Cystitis in men is a real problem. Cystitis occurs when the bladder becomes inflamed, usually because of a urinary tract infection (UTI). Some have asked can guys get cystitis because cystitis more often occurs in women, because they have a short urethra. The urethras location, near the anus, makes infection from bacteria more likely to occur. This bacteria, most commonly Escherichia coli, creates a UTI and then cystitis when it reaches the bladder.
Cystitis in men occurs less frequently. However, it can be more serious in men as well.
What Causes Cystitis in Men?
Cystitis in men occurs by: not properly emptying the bladder—this is more common with men who have large bladders, damage around the urethra, or bacteria from anus to urethra. In some cases the latter occurs from sex. It can also occur from a urinary catheter being changed, kidney problems, and frequent or vigorous sex that results in bruising or physical damage to the urethra.
With cystitis, men are more at danger because it could mask prostatitis (a prostate infection), a blockage (including a tumor) in the urinary tract or an enlarged prostate).
Risk Factors of Cystitis in Men
Several factors may increase the risk of cystitis for men. These include an enlarged prostate (as previously mentioned), kidney stones (that’s why it’s important to always be hydrated), and an abnormal narrowing of the urethra. Additionally, using an artificial means of draining the bladder or inserting a camera, processes known as catheterization and cystoscopy respectively, can increase the likelihood.
Age plays a role as well. Men over the age of 50 are at a considerably higher risk of cystitis due to the fact that the prostate tends to become enlarged in older age.
Also, male homosexuals who engage in same gender sex are more likely to develop cystitis than others who do not engage in the same type of sex.
What Are the Symptoms of Cystitis in Men?
In cystitis, men show a variety of symptoms, including:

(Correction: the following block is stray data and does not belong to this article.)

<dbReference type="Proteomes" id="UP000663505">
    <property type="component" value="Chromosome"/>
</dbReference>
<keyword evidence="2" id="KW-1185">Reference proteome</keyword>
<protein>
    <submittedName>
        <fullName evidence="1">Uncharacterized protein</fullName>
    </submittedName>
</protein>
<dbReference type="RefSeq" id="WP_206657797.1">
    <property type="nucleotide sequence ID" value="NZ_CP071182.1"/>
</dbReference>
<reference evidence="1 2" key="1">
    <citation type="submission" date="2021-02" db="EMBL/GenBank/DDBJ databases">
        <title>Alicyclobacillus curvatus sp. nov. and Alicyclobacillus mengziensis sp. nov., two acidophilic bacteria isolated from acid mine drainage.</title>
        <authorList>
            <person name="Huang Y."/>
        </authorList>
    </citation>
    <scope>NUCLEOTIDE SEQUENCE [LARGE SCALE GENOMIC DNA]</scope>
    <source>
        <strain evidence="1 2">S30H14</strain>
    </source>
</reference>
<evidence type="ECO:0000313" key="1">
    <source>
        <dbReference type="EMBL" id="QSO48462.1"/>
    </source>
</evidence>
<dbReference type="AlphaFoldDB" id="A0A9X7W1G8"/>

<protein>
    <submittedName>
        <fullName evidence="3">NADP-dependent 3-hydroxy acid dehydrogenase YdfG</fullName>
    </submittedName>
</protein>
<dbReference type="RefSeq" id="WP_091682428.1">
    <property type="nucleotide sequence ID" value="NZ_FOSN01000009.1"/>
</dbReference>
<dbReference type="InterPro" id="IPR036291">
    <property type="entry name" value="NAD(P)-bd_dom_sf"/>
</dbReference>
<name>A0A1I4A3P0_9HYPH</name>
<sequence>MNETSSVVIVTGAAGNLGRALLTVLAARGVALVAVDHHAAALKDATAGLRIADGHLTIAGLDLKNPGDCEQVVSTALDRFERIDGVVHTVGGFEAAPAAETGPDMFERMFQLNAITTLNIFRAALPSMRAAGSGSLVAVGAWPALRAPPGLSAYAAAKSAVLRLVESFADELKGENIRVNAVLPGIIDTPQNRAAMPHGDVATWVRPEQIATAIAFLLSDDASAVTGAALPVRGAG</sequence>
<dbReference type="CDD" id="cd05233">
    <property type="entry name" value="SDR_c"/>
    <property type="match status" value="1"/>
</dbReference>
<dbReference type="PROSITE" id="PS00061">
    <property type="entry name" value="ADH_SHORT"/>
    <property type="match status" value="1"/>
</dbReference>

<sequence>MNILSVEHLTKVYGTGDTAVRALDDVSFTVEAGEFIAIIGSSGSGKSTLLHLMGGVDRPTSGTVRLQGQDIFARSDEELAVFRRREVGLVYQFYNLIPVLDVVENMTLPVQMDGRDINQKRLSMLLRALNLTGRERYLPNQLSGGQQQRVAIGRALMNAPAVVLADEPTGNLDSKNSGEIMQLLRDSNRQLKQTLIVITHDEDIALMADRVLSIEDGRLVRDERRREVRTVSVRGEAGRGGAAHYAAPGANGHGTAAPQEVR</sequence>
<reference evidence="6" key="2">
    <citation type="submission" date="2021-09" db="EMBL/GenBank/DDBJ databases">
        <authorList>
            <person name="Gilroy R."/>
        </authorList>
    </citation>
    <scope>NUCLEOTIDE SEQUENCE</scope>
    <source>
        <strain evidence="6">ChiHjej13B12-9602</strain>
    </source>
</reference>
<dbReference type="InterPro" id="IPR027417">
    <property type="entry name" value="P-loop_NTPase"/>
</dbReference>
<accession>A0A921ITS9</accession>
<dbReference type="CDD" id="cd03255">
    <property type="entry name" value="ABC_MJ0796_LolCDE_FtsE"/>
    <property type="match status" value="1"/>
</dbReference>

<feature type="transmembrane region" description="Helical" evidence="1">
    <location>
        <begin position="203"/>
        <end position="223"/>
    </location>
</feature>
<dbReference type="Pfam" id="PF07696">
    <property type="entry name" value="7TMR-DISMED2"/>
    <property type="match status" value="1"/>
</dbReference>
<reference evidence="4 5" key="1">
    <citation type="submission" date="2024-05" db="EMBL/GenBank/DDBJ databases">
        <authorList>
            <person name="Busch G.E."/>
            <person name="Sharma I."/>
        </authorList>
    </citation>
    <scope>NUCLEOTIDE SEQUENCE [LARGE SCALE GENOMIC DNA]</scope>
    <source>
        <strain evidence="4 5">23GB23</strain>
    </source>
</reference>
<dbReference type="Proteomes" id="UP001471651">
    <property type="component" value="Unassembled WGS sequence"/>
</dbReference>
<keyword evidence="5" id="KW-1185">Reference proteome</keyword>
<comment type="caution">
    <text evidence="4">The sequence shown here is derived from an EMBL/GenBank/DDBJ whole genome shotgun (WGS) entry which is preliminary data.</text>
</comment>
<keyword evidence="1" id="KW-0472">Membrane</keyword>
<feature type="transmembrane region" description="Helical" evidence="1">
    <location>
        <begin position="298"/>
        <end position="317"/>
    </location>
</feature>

- Having to pee more often than regular
- Needing to pee urgently
- Cloudy urine with a strong odor
- Blood in the urine
- A burning or tingling sensation after urination
- Having trouble urinating
- Having a low fever
All of these could indicate an inflammation of the bladder. Young men often confuse cystitis with an inflammation of the urethra, known as urethritis. Both have the symptom of painful urination. Urethritis could be a symptom of another problem: chlamydia, a sexually transmitted disease. In any case, talk to your doctor if symptoms persist.
How to Treat Cystitis in Men
As previously mentioned, some symptoms associated with cystitis, could be symptoms of another, deeper problem. If symptoms persist, children and men should visit a doctor. If caught early, most treatments effectively solve the problem. If left untreated however, cystitis in men can lead to kidney or prostate infections.
- In most cases, a visit to the doctor is unnecessary. A mild case can be cleared up with drinking lots of water and taking painkillers like ibuprofen.
- Abstinence during this time also helps since sex can further exacerbate the problem.
- In addition to drinking water, cranberry juice has been proven to help the urinary tract, because it contains tannins, manoose D, and proanthocyanidins, which inhibit the E. coli bacterial from sticking to the walls of the urethra.
- Additionally, avoid drinking alcohol during this time, since it exacerbates the problem.
When medical treatment is necessary, doctors often prescribe a short course consisting of antibiotics, with most feeling the effects within the first treatment. If things do not improve after the treatment expires, consult the doctor.
- Drinking cranberry juice can help prevent an inflammation of the bladder though it lacks scientific proof
- Wipe from front to back
- Wear cotton underpants and avoid tight ones
- Practice good hygiene after sex and use unscented soaps around the genitals
- Try emptying your bladder right after sex
- Always empty your bladder completely and urinate whenever you feel the need to